Upward Futility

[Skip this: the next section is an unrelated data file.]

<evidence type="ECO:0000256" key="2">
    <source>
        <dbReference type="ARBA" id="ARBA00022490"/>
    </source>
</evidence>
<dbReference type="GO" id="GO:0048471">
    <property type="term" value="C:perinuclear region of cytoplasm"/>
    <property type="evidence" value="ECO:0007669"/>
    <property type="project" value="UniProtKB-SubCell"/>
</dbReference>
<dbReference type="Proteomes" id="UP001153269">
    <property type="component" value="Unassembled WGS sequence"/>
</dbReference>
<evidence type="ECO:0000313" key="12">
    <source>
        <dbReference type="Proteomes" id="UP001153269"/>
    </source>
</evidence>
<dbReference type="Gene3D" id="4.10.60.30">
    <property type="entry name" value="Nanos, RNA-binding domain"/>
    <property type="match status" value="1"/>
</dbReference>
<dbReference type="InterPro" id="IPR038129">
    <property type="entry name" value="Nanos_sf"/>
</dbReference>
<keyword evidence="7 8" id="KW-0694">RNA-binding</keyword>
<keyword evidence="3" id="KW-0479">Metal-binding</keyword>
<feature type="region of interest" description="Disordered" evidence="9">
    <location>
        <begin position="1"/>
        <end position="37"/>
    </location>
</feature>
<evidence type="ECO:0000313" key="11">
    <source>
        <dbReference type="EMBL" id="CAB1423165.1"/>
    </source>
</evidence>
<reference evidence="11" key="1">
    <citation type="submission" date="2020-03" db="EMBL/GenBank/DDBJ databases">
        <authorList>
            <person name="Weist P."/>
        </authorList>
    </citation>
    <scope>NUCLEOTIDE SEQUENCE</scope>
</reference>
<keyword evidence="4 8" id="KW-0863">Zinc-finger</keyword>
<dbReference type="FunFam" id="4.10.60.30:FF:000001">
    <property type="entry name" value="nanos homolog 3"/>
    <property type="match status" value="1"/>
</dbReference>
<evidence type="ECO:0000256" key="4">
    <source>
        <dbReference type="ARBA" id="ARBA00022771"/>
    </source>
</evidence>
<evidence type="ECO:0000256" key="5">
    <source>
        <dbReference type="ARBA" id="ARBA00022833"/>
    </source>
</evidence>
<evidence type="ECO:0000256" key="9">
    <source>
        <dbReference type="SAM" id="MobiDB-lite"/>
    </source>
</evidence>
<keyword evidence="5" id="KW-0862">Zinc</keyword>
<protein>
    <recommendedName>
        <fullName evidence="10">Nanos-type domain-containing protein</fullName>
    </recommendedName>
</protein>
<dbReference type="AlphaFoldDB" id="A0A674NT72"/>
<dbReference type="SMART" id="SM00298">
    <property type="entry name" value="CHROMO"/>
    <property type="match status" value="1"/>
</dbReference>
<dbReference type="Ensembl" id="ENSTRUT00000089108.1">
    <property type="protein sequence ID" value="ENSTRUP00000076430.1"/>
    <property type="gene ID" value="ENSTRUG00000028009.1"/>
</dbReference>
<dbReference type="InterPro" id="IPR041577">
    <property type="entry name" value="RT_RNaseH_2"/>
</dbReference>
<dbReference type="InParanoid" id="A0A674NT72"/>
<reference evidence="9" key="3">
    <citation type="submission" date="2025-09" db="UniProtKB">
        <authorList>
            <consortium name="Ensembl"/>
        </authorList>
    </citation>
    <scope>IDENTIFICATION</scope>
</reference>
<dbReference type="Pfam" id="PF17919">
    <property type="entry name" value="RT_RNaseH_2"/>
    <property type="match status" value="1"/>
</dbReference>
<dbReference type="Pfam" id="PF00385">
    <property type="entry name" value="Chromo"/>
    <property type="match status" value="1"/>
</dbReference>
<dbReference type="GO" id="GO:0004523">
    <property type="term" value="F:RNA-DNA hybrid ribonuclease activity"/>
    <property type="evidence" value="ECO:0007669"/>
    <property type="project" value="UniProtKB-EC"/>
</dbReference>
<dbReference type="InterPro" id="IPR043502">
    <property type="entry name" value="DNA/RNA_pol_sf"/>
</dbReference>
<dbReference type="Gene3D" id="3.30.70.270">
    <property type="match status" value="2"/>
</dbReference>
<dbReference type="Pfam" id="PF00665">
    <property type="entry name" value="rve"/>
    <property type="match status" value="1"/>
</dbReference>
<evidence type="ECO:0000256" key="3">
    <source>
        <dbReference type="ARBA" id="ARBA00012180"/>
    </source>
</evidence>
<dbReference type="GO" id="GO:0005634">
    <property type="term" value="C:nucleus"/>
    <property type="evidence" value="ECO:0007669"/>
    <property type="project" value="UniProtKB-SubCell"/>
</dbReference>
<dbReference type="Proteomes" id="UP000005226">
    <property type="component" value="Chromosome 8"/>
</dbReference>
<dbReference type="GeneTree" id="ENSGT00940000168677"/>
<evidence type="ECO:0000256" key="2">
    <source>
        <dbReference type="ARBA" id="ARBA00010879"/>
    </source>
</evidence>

Everyone agrees that welfare mothers need marketable skills to succeed in the workplace. So why are "reformers" forcing them out of school? So far, Jan's life has not been the stuff of which American dreams are made. A single mother who fled an abusive relationship when her now-teenage children were still infants, she has been trying to get off welfare for years. Many times she took low-skill, minimum-wage jobs, only to return to welfare when her income proved inadequate to sustain a family of three. Self-sufficiency continued to elude her.Then she enrolled at North Shore Community College. As a successful student, Jan allowed herself ambitions, and the hope that she'd be able to continue beyond her associate's degree in the liberal arts to a certificate in occupational therapy, and then to a job that would pay enough finally to free her from what has seemed an inescapable cycle of welfare dependency. She was on the verge of becoming a testament to the up-from-the-bootstraps American dream. Then along came welfare reform, designed to get recipients like Jan off the rolls and into a job -- any job. The Massachusetts Department of Transitional Assistance (DTA), formerly the Department of Welfare, now requires Jan to do 20 hours of work or community service a week, in addition to her coursework."I am unsure as to how I could accomplish an extra 20 hours per week," she told a group of state legislators at a hearing on welfare reform a few weeks ago, "unless I forfeit sleep altogether or compromise my children and my educational endeavors. If I was allowed to complete my education, I would then be in a financial position to support my family independently."Education, that linchpin of the American dream, is fast becoming one of welfare reform's earliest casualties. Politicians of all persuasions are fond of preaching the importance of education: school is the path to self-improvement, to independence. Yet even as politicians demand that welfare mothers become self-reliant, they are making that task virtually impossible.The federal welfare-reform bill, which passed last August, places a five-year limit on benefits, and demands that each state have half of its total number of welfare recipients either working or doing community service for 20 hours a week by the year 2002.Massachusetts welfare-reform legislation, which passed in February of 1995, limits benefits to just two years out of any five, and the DTA has been vigorously complying with federal rules to put recipients -- 94 percent of whom are women -- to work.A bill currently before the Massachusetts State Senate would make education count toward that 20-hour work requirement for welfare recipients, but it faces some tough opposition. If the bill is unsuccessful, its advocates say, more and more women will be penalized for -- and discouraged from -- getting the education that could permanently free them from the welfare system.Of course, not everyone believes education is that important. "We believe a quick attachment to the labor force is the best way to move people off the rolls," says DTA commissioner Claire McIntire. "Welfare was never intended to subsidize people in college."The justification for welfare reform is that the country should expect more from welfare recipients. But the "get-a-job-any-job" requirement has a flip side: from many welfare recipients, we expect too little. Forcing them out of classrooms and into whatever jobs are available puts recipients in a situation that many believe is bad for mothers, worse for their children, and, in the long run, potentially disastrous for everyone.By ruling out education as a possibility, says one advocate, "We're not giving the poor the stepladder they need to get out of poverty."Few issues marry the potential for grandiose rhetoric with the guarantee of hot-button relevance as well as education and welfare do. So in his State of the Union address this winter, President Clinton -- like every other politician in this country, lately -- vowed to make education his top priority from now on."Higher education," he said, "is more important today than ever before." Last June, while unveiling his master education plan, he declared, "Our goal must be to make the 13th and 14th years of education as universal to all Americans as the first 12 are today."But in his State of the Union address, Clinton also counted the federal welfare-reform legislation as one of his administration's signal achievements -- even though that legislation would make community college an impossibility for tens of thousands of welfare recipients across the country.Under the new reform, the federal government will divide an annual $16.4 billion block grant for welfare among the states, ceding each one full control over welfare administration and spending. The federal regulations require that states put 25 percent of their welfare recipients to work this year, and an additional five percent to work each year until 2002, when fully half of all of America's welfare recipients will be doing at least 20 hours of work a week. If recipients cannot find paid work, they must do unpaid community service. And if a state fails to meet those requirements, it will suffer financial penalties in the form of reduced block grants.In Massachusetts, welfare reform is further along than in most states, and its impact has been more evident. Already, since early 1995, the number of welfare recipients here has dropped more than 25 percent, from about 103,000 then to 77,118 as of this past March. For more than half of this state's welfare recipients, the DTA set the two-year clock ticking in December of 1996. Come December of 1998, welfare rolls will shrink even more dramatically. Right now, 15,000 welfare recipients in this state are subject to 20-hour-a-week work requirements.Given the official aims of Massachusetts's welfare reform -- for instance, "to break the cycle of poverty and welfare dependency, and assist families in achieving self-sufficiency and personal independence" -- it is odd that education is not a bigger part of the formula. The DTA has devoted much energy to, and expanded budgets for, brief job-training programs. But basic education and post-secondary education -- both of which can take years for single mothers juggling responsibilities -- have become less accessible under the new work rules. Yet, according to several studies, education is one of the best routes to self-sufficiency and personal independence for welfare recipients.According to Washington's Center for Women Policy Studies, 75 percent of women receiving welfare who had completed at least one year of college would willingly leave the welfare rolls after two years. By contrast, only 47 percent of those with just a high-school degree would do so.And not only are better-educated women more likely to get off welfare, but they also land jobs that are more likely to keep them off. Census statistics cited by the Center for Women indicate that an associate's degree raises a woman's income by 65 percent over her earnings with a high-school diploma. And for women who start in low-paying jobs, those without a high-school diploma see their hourly wages climb only nine cents between the ages of 21 and 29, whereas women with one to three years of college can expect their incomes to increase by 46 cents an hour in the same period.Welfare recipients with an associate's degree are more likely to avoid what many welfare-reform critics predict will be a glut in the unskilled labor market. Sue Jhirad is co-chair of the Welfare Education Training Access Coalition (WETAC), formed by Massachusetts educators in January 1996 to help keep welfare mothers in school. Jhirad, who teaches at North Shore Community College, says a legal-assistant training program there has a 100 percent job-placement rate. The program has 30 vacancies right now -- for jobs that pay between $12 and $15 an hour -- that cannot be filled. "It's very tragic," says Jhirad.Although it will not hit hardest until December 1998, welfare reform is already having an impact on colleges, as DTA regulations effectively force recipients to drop out if they are to continue to hold their lives together."[Welfare reform] has made women in college extremely anxious about whether they'll ever be able to finish," says Erika Kates, co-chair of WETAC. "We hear from faculty and staff from at least 20 colleges, and they say that their number of new enrollments are dropping, and that women are terrified and giving up."Before the new legislation, college enrollments in Massachusetts among welfare recipients had risen steadily. In the two years since, they've plummeted. Today, 3506 Transitional Aid to Families with Dependent Children (TAFDC) recipients are enrolled in two- and four-year colleges, compared to 5800 in February 1995. And community colleges, on average, have 36 percent fewer welfare recipients than they did in 1994.Even though DTA commissioner McIntire says the new legislation doesn't prevent recipients from attending two-year colleges (four-year colleges are officially ruled out for recipients enrolled after January 1, 1995), education advocates say the new work regulations, which increase mothers' child-care needs and reduce their parenting time, give many of them little choice.Advocates say that women have also been discouraged by caseworkers who try to dissuade them from considering general education and who increasingly shunt them into job-training programs in order to shrink the rolls.Some women who have left their studies have already taken on low-skill, low-paying jobs. That might make the state's numbers look good, but the effect, advocates say, is only temporary. "The tragedy is that most welfare recipients do work at one time or another," Jhirad says. "But they go into minimum-wage jobs and wind up cycling back on welfare."As difficult as welfare reform has made the lives of many TAFDC recipients in college, new legislation has given women at the other end of the education spectrum -- women who need the most basic kinds of skills -- even slimmer chances of realizing Clinton's community-college ideal.Saidyah, a 36-year-old single mother with five children between the ages of six and 13, is way behind Jan. She is just now completing a course in basic education at WAITT (as in, We're All in This Together) House, in Roxbury. It took Saidyah a year and a half to get the necessary literacy and numeracy skills to qualify for a high-school-equivalency program. Eventually, she wants to work with computers. But she probably won't get that far: her benefits clock is also running down, and since she's struggling to study, be a mother to her children, and work her 20 hours of community service every week, she'll probably have to find a full-time job before she gets her high-school diploma."I'm trying to do something with myself and move forward," she says, "and [the DTA] is leaning on me instead of helping. I've got to be there for my kids and help with their homework, plus I go to school. Why can't their fathers do community service?"For many women on welfare, simply mastering basic literacy and numeracy skills will take them beyond the limits of the DTA's guidelines. Half of the welfare recipients in this state have no high-school diploma or equivalent. Fifteen percent -- approximately 11,500 -- have fewer than nine years of schooling. Welfare recipients between the ages of 17 and 21 read, on average, at the sixth-grade level, and many social-service providers in Boston have clients who can hardly read at all. (The DTA does not keep literacy figures on its clients).Ruth Rubalcava, program director at Project Hope, a shelter and resource-and-education center in Dorchester, sees about 10 women a week who don't read or speak English, or don't know how to read and write, or lack any job skills. "For many of them," says Rubalcava, "benefits will run out in December '98, and they'll still be heads of households. They'll have none of the skills they need to be self-sufficient."Already, as in the colleges, students in basic-education courses are dropping out. Laurie Jones, coordinator of economic-development programs at the Elizabeth Stone House, a resource center and women's shelter in Jamaica Plain, says she lost between 10 and 15 of her 40 students this year because of DTA work requirements. Anna Brassard, of WAITT House, says five of her 15 high-school-preparation students dropped out because of DTA pressures.They leave, human-services providers say, to take minimum-wage and/or low-skill jobs. Activists say the DTA pushes TAFDC recipients into jobs that are completely impractical and unsuitable in light of their circumstances. Several of them recounted stories of DTA clients -- all of them single mothers -- being strongly encouraged by caseworkers to apply for $6-an-hour jobs at the airport, cleaning aircraft or working security -- on the 11 p.m. to 7 a.m. shift. "They can do all the overtime they want," says one community worker, "but the problem is finding daycare. And they call it daycare for a reason."The women who most need to develop their skills are being placed in jobs and community-service positions that for the most part require no skills at all. But even unskilled laborers need to be able to understand safety procedures and rules. And for some recipients, that will take schooling which the current climate makes impossible. All of this plus the much-documented fact that the welfare poor are now competing with the working poor for unskilled jobs (and welfare recipients doing community service will work for free), advocates say, means that what looks good on paper for the short term will be disastrous for society come December 1998. Many former welfare recipients will end up in shelters or right back on welfare.Not so, counters Claire McIntire. "We believe there are plenty of jobs for everyone out there," she says. "Our expectation is that people leaving welfare for work won't walk into $30,000 or $35,000 jobs." But she hopes they'll get there in the end. It does happen sometimes, starting in the mailroom and ascending through the ranks, but such Capra-esque scenarios are usually contingent upon workers' being able to read the envelopes.Even if McIntire is right about jobs for TAFDC recipients, the shift away from education costs another important group of people: the children of those recipients. Without a high-school diploma, the prospects for a woman like Saidyah, with five kids, might be limited. And, more to the point, so will her children's.According to the National Institute for Literacy, as adults attain higher levels of education, their children become more successful in school. Indeed, according to the NIL, a mother's education is the single most important predictor of a child's success in school -- even more important than income or marital status.By focusing on jobs over education, welfare reform produces short-term results with serious long-term costs, its critics say. To reduce those costs, WETAC and other advocates for welfare recipients have proposed state legislation that includes a measure to make education satisfy the 20-hour work requirement for welfare recipients in Massachusetts.Representative Anne Paulsen (D-Belmont), one of the sponsors of the legislation, says it would give those women subject to the work requirement more time with their children -- as well as the opportunity to stay in school, "to make sure the next generation of children has a higher standard of living."Similar legislation was proposed last year, and got all the way through the House and the State Senate, only to be vetoed by Governor Weld (supporters were just six votes short of an override of that veto). Paulsen says they've done nothing differently this time, but she's confident the legislation will get through on its second try. It is currently before the State Senate, and a line item to the same effect was added to the state budget two weeks ago.DTA commissioner McIntire, however, says the state is standing firm. "We are hopeful the Senate will take appropriate action on this bill," she says. "We don't want to see anything that will weaken the work requirement." Ask McIntire why recipients shouldn't be allowed to take all the time they need to get a decent education, and she points to the federal block-grant penalties hanging over DTA's head for failing to meet its work quotas. "We certainly don't want to do anything that would jeopardize the maximum amount of money coming into Massachusetts," she says.And here's where welfare reform takes on a disorienting quality. The president calls for community-college education for every American. The DTA makes that nearly impossible for many welfare mothers, who need it as much as anyone else, if not more. The DTA's unshakable, it's-out-of-our-hands justification? The federal welfare-reform bill signed into law by the very president who called for that education in the first place.